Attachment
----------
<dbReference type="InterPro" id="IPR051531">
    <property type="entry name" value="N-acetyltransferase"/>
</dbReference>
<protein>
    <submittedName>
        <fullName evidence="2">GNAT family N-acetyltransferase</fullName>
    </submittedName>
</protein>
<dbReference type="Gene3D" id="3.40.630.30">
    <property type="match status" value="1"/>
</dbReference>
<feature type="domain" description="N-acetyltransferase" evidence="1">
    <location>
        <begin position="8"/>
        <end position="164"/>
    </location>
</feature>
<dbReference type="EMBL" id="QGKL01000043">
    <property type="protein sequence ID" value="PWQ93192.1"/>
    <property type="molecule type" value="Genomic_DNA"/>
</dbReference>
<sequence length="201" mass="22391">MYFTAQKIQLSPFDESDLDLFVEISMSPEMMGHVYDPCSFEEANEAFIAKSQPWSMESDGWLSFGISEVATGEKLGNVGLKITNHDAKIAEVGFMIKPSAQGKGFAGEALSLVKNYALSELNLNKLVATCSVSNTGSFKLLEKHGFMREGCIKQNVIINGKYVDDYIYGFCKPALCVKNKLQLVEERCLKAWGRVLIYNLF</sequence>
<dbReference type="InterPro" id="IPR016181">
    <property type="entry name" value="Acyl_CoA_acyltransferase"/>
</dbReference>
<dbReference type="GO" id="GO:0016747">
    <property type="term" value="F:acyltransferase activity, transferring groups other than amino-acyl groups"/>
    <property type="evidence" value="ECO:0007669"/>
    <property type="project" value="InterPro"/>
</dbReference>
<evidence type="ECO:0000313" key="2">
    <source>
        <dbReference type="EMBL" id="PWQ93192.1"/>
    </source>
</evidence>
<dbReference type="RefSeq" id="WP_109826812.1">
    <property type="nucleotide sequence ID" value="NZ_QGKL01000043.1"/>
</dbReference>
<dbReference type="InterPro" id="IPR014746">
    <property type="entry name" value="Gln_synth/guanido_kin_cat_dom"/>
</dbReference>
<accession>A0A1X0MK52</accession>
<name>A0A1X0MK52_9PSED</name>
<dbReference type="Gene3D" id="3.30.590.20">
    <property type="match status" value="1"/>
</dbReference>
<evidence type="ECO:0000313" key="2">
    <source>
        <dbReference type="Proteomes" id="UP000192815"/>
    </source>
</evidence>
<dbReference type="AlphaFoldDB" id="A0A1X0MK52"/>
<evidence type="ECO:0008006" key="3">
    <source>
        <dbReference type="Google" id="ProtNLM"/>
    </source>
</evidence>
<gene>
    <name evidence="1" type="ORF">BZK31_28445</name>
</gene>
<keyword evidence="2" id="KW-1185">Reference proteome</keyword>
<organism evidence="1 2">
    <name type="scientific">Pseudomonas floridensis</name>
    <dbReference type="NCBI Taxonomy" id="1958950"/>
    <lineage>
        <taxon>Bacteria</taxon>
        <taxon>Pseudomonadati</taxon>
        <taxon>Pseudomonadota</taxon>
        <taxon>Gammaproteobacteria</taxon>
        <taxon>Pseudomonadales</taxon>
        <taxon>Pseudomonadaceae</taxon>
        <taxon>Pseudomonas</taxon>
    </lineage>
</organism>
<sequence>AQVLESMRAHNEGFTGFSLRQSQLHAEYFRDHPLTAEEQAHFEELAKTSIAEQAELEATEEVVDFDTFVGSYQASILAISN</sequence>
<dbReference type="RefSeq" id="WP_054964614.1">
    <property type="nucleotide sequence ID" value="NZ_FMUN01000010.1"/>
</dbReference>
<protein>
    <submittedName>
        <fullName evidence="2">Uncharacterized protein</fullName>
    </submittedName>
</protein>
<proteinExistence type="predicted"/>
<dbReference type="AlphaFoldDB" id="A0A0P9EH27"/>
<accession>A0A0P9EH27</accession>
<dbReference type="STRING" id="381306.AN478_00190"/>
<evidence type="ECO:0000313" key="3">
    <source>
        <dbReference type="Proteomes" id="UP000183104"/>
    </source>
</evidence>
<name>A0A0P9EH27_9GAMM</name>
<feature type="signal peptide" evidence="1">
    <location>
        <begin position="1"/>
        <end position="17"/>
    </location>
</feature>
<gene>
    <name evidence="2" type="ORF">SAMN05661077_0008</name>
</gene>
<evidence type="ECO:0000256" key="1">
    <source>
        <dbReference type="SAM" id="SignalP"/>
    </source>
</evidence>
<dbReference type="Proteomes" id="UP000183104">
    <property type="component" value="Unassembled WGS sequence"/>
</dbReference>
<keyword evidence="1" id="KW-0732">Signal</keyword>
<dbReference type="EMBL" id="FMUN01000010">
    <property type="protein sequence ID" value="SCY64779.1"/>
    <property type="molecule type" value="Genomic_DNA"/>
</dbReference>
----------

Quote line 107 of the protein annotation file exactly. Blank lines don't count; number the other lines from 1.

</evidence>